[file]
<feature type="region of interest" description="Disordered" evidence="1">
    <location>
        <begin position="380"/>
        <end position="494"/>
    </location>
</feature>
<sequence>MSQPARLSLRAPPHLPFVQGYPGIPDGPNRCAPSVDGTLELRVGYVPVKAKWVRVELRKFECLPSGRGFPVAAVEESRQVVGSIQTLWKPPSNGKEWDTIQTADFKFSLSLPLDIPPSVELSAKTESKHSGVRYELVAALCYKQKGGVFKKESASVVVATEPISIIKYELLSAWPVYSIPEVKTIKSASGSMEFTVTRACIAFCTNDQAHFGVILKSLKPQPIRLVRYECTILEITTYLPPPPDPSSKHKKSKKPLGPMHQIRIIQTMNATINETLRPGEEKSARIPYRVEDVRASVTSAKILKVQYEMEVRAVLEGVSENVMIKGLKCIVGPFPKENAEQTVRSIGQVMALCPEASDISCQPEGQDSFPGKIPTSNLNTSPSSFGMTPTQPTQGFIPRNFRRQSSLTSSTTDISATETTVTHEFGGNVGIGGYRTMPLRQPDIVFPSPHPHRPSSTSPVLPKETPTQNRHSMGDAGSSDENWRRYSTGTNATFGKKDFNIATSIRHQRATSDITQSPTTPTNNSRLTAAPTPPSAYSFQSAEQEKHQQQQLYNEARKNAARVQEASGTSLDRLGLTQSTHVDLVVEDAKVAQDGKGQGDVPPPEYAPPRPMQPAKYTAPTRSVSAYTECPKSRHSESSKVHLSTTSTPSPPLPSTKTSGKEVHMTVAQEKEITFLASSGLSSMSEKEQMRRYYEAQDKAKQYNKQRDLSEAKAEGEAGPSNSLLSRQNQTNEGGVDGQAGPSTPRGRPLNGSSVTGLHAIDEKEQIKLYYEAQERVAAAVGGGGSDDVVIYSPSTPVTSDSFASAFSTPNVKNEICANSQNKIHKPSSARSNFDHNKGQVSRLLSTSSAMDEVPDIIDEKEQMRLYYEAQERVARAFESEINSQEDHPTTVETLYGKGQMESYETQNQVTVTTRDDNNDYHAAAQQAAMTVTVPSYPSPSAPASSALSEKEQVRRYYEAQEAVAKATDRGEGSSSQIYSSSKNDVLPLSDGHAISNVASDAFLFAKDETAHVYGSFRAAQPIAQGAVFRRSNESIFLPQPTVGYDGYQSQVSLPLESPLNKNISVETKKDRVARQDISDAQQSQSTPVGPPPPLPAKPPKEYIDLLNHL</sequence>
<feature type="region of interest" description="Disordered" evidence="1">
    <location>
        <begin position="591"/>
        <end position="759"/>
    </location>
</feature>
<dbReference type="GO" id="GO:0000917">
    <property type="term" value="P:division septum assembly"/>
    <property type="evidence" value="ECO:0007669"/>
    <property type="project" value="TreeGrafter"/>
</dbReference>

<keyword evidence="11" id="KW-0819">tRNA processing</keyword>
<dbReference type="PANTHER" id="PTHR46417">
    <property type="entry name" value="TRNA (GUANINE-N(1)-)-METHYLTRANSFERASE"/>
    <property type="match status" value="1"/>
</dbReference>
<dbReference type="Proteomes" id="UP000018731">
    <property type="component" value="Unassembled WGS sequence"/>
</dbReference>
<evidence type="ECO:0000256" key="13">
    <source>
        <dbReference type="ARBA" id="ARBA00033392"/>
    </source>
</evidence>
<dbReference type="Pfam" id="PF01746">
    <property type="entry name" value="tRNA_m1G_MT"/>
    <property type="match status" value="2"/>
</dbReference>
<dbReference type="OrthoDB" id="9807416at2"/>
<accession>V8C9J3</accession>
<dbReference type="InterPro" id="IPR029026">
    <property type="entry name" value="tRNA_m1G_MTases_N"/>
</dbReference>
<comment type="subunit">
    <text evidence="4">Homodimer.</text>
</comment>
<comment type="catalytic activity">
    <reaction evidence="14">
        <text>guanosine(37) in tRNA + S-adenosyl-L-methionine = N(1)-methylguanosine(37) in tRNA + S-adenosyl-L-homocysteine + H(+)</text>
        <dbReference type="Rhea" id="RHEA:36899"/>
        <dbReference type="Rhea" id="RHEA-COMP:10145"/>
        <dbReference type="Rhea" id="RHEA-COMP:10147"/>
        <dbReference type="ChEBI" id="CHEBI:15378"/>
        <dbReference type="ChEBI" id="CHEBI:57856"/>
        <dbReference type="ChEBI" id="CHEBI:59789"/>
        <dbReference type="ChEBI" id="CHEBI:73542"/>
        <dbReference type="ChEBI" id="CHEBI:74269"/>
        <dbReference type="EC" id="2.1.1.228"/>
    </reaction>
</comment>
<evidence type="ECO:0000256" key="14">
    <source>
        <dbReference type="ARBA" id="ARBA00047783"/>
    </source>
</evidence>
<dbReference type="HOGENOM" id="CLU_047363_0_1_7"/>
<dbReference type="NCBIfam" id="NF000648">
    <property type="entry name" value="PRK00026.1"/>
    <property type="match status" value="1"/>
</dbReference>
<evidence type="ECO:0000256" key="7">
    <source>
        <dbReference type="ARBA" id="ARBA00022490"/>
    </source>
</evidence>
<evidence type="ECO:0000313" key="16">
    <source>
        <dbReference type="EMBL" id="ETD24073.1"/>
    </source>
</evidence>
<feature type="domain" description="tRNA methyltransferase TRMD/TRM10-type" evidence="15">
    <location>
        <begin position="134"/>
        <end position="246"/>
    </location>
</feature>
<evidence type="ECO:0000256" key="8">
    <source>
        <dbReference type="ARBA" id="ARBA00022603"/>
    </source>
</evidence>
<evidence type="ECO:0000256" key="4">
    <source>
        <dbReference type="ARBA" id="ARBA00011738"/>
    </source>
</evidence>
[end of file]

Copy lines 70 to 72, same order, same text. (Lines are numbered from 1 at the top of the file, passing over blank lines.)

        <dbReference type="ARBA" id="ARBA00022490"/>
    </source>
</evidence>